Trash Woes Consume Nuangola Council Meeting

County Waste’s buyout of Gittens Disposal’s trash collection routes has wrought havoc in Nuangola Borough.

At the June 20 meeting, Nuangola council members said their phones had been ringing off the hook with residents’ questions and complaints. Jonas Kreitzer of County Waste attended the meeting to address council’s concerns.

Among council’s complaints are:

Recycling: Nuangola had not contracted with Gittens to provide curbside recycling. The borough has its own recycling facility where residents can drop off recyclables, and the borough pays employees to staff it on Saturdays.

But County Waste distributed recycling containers along with regular trashcans and has been collecting curbside recycling from residents.

This might seem like a benefit to the borough. The borough hadn’t contracted with Gittens for recycling, so County Waste is now essentially collecting residents’ recycling for free.

But it creates a catch-22 for council in the future, councilman Mark Gandzyk said. When the trash collection contract is up for renewal, no doubt County Waste will want to be paid for collecting recyclables. If residents’ annual trash collection fee rises, some will be angry, he said. But if Nuangola decides to discontinue curbside recycling and return to using the township recycling facility, other residents will be angry over the removal of the service.

“It sets a difficult precedent” either way, he said.

Container size: County Waste uses automated collection trucks with robotic arms to dump the trashcans into the truck, so residents need to use the company’s containers. County Waste delivered containers of different sizes to different households. Kreitzer said the company was simply trying to assess each household’s need based on how much trash Gittens had been collecting from each property. But council members noted that every household in the borough pays the same fee –$155 –for trash collection, so it’s not fair that some residents get more trashcan capacity than others.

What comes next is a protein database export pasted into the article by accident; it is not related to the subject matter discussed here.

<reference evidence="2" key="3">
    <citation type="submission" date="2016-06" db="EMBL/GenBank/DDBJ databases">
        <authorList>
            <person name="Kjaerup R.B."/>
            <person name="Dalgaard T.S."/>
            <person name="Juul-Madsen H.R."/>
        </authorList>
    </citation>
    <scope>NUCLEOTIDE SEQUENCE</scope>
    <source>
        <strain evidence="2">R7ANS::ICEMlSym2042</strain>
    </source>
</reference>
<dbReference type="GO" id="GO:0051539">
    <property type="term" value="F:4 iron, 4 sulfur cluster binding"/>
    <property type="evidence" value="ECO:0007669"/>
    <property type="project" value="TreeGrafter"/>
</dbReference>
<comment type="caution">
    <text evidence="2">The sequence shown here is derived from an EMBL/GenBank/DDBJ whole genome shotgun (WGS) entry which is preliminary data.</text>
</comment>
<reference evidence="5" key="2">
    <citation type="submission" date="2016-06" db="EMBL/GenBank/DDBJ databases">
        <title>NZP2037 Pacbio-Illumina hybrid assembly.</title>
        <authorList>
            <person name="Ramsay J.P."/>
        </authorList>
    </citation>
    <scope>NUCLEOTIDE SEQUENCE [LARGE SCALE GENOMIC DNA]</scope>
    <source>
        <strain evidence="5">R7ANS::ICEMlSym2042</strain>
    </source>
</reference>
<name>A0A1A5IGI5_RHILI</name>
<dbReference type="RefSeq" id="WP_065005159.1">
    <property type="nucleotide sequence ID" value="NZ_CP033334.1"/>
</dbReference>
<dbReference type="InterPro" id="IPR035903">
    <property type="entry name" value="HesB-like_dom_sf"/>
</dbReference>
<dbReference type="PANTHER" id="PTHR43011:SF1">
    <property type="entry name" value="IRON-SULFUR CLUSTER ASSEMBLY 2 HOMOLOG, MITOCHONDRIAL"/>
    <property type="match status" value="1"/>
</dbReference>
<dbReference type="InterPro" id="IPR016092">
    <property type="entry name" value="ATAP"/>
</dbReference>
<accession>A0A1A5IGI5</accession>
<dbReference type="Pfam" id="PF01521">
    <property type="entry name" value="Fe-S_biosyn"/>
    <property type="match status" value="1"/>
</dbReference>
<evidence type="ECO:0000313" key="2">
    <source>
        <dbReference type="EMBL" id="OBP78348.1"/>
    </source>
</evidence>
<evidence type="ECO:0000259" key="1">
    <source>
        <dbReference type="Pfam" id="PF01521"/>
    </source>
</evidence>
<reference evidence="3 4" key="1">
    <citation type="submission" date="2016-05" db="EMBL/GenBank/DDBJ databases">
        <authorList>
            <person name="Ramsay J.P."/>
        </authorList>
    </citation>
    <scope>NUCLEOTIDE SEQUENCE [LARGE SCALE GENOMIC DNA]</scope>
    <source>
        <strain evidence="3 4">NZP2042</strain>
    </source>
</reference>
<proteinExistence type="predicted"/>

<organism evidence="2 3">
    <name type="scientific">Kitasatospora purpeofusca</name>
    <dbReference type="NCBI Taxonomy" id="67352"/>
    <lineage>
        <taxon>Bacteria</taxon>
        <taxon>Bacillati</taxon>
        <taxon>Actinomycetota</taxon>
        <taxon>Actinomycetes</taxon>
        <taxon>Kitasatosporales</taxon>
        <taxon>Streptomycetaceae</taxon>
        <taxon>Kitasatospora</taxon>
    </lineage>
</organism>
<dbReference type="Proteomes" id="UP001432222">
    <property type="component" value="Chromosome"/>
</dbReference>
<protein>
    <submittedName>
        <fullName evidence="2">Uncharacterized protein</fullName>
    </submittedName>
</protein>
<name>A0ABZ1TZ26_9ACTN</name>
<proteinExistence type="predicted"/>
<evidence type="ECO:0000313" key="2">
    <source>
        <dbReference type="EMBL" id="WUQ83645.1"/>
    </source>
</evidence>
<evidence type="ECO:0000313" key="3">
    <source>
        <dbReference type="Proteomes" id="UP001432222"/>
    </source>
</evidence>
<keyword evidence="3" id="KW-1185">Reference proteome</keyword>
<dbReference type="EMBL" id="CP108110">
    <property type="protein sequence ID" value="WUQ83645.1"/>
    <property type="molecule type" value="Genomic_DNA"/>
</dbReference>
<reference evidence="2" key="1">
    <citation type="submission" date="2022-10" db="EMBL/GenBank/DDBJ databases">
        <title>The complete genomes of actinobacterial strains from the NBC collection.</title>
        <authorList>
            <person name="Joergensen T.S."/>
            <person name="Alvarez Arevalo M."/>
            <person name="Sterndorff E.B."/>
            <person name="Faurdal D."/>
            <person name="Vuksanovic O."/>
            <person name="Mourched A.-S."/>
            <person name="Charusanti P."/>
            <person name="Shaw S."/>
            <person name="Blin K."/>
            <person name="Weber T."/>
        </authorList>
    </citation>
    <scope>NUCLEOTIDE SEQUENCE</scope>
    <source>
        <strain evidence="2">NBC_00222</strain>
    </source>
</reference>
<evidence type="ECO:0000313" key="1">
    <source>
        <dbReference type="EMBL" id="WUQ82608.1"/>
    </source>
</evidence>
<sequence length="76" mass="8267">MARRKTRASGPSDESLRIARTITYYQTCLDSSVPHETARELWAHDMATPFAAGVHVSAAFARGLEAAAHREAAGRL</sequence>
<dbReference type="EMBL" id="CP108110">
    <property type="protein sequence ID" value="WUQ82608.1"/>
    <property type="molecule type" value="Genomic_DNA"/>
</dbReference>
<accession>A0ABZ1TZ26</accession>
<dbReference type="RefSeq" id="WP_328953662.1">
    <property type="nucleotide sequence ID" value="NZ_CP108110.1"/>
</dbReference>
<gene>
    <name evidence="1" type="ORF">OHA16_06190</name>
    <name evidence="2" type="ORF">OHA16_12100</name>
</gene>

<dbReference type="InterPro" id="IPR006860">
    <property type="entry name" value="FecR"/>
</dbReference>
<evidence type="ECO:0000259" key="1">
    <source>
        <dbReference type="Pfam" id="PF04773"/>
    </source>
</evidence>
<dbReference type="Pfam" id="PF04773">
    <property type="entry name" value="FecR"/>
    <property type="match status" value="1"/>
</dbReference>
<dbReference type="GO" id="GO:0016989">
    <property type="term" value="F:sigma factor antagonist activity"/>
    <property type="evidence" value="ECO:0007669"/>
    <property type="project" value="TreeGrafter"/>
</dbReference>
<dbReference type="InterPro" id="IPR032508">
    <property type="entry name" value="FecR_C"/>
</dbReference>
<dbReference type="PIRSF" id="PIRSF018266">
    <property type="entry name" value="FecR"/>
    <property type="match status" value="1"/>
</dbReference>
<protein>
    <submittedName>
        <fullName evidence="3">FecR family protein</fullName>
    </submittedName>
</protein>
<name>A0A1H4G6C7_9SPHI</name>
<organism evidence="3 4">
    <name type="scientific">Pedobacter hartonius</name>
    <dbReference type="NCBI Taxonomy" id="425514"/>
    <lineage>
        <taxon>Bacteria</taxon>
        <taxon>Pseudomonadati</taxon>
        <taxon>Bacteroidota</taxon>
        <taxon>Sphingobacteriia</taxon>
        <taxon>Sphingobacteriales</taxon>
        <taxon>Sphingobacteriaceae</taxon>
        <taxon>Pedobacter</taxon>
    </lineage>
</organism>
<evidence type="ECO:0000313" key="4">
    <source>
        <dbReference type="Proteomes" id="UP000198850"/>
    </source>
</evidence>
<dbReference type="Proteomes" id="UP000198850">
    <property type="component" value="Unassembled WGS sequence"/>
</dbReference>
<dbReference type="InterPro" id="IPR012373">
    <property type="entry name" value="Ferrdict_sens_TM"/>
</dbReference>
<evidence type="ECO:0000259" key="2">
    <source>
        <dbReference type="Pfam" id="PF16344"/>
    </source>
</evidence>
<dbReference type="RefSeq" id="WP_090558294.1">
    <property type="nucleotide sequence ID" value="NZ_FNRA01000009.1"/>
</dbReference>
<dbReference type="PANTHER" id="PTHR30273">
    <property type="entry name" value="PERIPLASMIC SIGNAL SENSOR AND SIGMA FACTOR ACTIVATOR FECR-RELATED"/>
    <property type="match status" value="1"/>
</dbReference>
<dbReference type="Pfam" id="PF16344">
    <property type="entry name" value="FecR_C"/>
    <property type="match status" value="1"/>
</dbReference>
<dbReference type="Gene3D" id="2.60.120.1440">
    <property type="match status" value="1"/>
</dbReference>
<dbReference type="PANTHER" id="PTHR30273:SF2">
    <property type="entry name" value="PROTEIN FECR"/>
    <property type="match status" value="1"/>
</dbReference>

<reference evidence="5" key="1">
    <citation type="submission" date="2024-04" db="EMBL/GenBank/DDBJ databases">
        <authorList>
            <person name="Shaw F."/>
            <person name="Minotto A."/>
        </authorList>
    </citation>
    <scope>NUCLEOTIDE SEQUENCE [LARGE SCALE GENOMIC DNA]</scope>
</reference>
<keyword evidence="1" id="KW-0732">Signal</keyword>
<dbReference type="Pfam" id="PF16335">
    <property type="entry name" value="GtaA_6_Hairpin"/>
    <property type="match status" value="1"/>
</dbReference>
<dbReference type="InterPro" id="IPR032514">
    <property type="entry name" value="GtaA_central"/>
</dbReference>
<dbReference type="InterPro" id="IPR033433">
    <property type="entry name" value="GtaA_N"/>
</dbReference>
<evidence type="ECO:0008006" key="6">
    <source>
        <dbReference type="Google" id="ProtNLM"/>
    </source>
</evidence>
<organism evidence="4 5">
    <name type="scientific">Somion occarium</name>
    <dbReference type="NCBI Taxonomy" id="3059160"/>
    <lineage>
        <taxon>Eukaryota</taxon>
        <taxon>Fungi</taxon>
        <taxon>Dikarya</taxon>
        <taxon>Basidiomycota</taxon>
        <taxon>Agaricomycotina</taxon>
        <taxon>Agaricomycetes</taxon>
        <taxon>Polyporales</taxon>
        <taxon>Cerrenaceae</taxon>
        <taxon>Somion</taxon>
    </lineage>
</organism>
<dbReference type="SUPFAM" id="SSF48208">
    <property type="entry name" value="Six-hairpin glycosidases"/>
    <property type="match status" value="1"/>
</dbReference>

Kreitzer noted that any resident who wants a can of a different size can call the company and ask for an exchange.

Lack of notice: County Waste didn’t notify council or residents before delivering the new trashcans. This meant a flurry of phone calls from residents to council members, asking questions and lodging complaints when council had had no warning from County Waste.

Kreitzer apologized for what he called a “miscommunication” and said County Waste would round up all the recycling containers and haul them away if council decides to discontinue recycling service.

Scheduling: Councilwoman Regina Plodwick said the trash pickup schedule has been uncertain during holiday weeks. Tuesday is the borough’s usual collection day. On Memorial Day week, it was her understanding that collection would happen on Wednesday, but the trucks came through on Tuesday as usual, meaning some confused residents didn’t get their trash out in time for collection. She asked Kreitzer for a clarified schedule for holiday week pickup. He did note that the borough’s trash would be collected on Wednesday, July 5, and not on July 4 due to the holiday, and he promised to send council a schedule for future holidays.

Timing: Trash trucks sometimes come through as early as 4:30 a. m., Plodwick said, but the borough has an ordinance prohibiting noisy work before 7 a. m. Kreitzer said he